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Social Change & Sound Change


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Edited slides from an invited talk at the University of Manchester, School of Languages, Linguistics and Cultures. The talk presents an analysis of the low back vowel merger in San Francisco English and talks about the relationship between social meaning and social change to analyses of sound change.

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Social Change & Sound Change

  1. 1. Tracking Social Change through Sound Change<br />The lot/thought merger among Chinese- & Irish-Americans in San Francisco, California<br />Lauren Hall-Lew<br /><br />
  2. 2.
  3. 3. Accounting for LVC<br />Weinreich, Labov, & Herzog 1968<br />“The key to a rational conception of language change – indeed, of language itself – is the possibility of describing orderly differentiation in a language serving a community.” (100-101)<br />
  4. 4. Accounting for LVC<br />Labov 2001 (inter alia)<br />differentiation across a community is understood as correlations between linguistic variation and macrosocial structures: socioeconomic class, gender, ethnicity<br />Labov 2002<br />“‘the great chain shifts sweeping across North America are more like ocean currents than local games” (p283, cited in Eckert 2008)<br />
  5. 5. Accounting for LVC<br />Eckert 2008<br />a more explanatory account of linguistic variation must see language as social practice<br />the goal is not to account for language change<br />the goal is to account for meaning-making at the level of phonetic variation<br />
  6. 6. Accounting for LVC<br />Foulkes, Scobbie, Watt (to appear)<br />“The array of structured variation available to an individual, coupled with other factors such as ideology ... can be seen as a rich resource from which the individual can choose elements in order to project their identity and achieve particular communicative goals.”<br />
  7. 7. Accounting for LVC<br />Foulkes, Scobbie, Watt (to appear)<br />“Changes operate because communities are heterogeneous, and because speaker-listeners evaluate competing linguistic forms. They recognise that variants have indexical meanings and thus that their use may be more or less attractive, appropriate or valuable in particular social circumstances.”<br />
  8. 8. Accounting for LVC<br />Eckert 2008:<br />Understanding the construction of social meaning is the point of analytic departure <br />This Talk:<br />Understanding patterns of sound change emerges from an understanding of meaning<br />The rate at which a sound change progresses may be affected by its social meaning<br />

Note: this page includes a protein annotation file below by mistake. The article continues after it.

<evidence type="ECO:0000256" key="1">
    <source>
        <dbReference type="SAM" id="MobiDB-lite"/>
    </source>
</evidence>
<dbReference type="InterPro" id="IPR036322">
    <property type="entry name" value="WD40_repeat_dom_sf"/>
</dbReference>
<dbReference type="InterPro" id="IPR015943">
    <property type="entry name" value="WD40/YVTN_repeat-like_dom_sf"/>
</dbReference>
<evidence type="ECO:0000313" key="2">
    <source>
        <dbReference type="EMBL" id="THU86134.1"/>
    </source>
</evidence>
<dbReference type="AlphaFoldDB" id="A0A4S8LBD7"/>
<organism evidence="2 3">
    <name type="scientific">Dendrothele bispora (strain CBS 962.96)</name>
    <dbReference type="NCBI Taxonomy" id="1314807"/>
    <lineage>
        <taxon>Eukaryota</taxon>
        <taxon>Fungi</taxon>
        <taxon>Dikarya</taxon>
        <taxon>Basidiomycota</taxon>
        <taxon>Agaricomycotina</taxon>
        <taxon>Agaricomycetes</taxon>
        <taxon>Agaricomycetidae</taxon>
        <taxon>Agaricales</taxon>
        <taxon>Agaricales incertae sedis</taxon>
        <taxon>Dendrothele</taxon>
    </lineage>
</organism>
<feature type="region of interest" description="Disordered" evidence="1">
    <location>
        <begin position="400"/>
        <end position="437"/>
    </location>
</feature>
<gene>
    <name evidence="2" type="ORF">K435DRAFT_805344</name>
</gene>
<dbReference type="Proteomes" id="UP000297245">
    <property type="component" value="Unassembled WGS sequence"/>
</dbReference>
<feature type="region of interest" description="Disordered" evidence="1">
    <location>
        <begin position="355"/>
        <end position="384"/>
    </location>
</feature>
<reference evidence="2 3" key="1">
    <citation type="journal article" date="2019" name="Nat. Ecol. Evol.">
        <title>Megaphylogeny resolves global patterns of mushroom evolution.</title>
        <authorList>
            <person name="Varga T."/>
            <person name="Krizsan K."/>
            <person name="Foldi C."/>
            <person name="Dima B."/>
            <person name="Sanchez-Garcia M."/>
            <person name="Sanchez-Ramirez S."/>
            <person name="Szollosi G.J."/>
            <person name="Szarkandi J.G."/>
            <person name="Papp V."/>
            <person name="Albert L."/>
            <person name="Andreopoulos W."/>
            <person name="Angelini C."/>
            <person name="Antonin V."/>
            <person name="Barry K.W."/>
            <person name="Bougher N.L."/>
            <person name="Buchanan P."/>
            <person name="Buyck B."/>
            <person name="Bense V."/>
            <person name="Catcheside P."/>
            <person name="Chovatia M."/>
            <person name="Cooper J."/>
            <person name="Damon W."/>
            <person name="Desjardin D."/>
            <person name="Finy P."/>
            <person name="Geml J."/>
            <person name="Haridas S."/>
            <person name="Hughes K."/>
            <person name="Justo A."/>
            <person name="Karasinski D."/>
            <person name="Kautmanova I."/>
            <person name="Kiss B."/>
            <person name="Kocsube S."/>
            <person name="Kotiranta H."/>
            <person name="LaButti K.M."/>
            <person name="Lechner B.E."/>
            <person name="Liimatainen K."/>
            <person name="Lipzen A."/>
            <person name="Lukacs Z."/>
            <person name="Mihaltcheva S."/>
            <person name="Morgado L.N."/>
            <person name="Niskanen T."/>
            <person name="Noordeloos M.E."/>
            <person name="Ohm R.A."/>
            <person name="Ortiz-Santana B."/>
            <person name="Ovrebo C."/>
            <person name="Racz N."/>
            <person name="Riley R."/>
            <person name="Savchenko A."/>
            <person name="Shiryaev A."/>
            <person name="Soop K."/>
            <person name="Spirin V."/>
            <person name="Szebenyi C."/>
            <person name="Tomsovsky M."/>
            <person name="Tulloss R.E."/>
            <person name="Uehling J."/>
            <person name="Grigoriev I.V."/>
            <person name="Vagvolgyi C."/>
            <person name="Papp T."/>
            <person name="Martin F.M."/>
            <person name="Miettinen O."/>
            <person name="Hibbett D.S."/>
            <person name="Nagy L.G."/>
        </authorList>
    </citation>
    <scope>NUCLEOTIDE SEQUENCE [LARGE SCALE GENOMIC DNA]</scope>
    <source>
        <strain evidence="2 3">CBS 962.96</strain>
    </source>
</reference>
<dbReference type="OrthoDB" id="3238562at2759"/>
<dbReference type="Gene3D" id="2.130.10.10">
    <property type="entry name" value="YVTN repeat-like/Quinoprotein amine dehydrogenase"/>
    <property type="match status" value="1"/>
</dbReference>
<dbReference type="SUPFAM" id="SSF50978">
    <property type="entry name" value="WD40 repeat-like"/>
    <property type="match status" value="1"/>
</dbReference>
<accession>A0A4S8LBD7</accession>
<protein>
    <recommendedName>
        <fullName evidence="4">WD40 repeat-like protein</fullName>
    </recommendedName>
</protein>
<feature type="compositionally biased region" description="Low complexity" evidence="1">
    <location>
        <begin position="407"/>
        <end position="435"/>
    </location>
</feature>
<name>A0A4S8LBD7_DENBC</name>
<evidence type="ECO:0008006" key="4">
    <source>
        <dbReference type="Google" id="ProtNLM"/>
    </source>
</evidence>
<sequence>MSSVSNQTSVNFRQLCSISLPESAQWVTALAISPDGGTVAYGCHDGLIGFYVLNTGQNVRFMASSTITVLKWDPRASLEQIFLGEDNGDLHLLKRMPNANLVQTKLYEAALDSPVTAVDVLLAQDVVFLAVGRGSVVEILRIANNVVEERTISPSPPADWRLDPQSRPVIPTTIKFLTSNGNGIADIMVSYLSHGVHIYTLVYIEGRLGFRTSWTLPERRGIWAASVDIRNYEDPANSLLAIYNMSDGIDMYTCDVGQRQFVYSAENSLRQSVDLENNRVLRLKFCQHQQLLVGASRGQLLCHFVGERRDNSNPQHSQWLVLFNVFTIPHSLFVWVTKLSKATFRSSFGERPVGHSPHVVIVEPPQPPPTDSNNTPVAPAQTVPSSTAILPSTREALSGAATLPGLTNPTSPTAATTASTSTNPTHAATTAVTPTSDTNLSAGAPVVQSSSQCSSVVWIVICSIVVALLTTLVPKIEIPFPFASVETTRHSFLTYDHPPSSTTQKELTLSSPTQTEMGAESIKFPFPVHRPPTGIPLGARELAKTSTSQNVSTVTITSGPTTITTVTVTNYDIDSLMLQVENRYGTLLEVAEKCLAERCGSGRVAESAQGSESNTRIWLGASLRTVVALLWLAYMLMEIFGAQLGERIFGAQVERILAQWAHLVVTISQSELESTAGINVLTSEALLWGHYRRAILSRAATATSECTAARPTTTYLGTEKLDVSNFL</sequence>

9. 9. Accounting for LVC<br />The phonetic variables Eckert (2008) refers to are all stable variables:<br />/-ɪn/ vs. /-ɪŋ/<br />/t/-release (intensity of /th/ burst)<br />/θ/ & /ð/ fortition<br />rhotacization in Beijing Mandarin (Zhang 2005)<br />Indexical meanings are clearer for these than for sound changes<br />
  10. 10. Indexical Field: /-ɪn/ vs. /-ɪŋ/<br />
  11. 11. Indexical Field: /th/<br />
  12. 12. Accounting for LVC<br />What about sound changes?<br />more subtle: they haven’t been around as long as stable variables have, so their indexical fields are not as developed<br />example exception: Martha’s Vineyard<br /> diphthongs’ nucleus height indexed orientations to particular island identities<br />
  13. 13. Sound Change & Social Change<br />Today’s Argument:<br />linguistic changes-in-progress & social changes-in-progress may be mutually constitutive<br />attention to social meaning in the context of social change may enrich the account of a pattern of linguistic change, towards “describing orderly differentiation in a language serving a community”<br />
  14. 14. Sound Change & Social Change<br />Questions:<br />How do demographic shifts change the way residents imagine their community?<br />How do demographic shifts influence the link between social practices and prestige values?<br />How do demographic shifts alter the meaning of local authenticity?<br />How can this be seen in patterns of local sound change-in-progress?<br />
  15. 15. Ethnographic Sociophonetics<br />Statistical correlations between a given speaker’s social identity and their use of linguistic variation & change, +<br />Participant-Observation fieldwork methodology & ethnographic interviews<br />community involvement; personal investment; determining what is important to the members of the community<br />
  16. 16. Ethnographic Sociophonetics<br />The Analysis<br />Ethnographic fieldwork informs the choice of social variables in the statistical analysis <br /><ul><li>e.g., how many levels of the category ‘gender’</li></ul>Ethnographic fieldwork informs the interpretation of statistical correlations<br />Language change and social change do not always co-occur in the same ways; the goal is to identify situated patterns of co-occurrence <br />
  17. 17. Sound Change & Social Change<br />in San Francisco, California<br />
  18. 18. Social Change in San Francisco<br />Rapidly developing city: 1849 – to present<br />Microcosm of change: The Sunset District<br />
  19. 19. The Study<br />Sunset District, San Francisco, California, USA<br />Fieldwork:<br />throughout 2008 & 2009<br />Interviews:<br />spring/summer 2008<br />
  20. 20. The Sunset District (San Francisco, CA, USA)<br />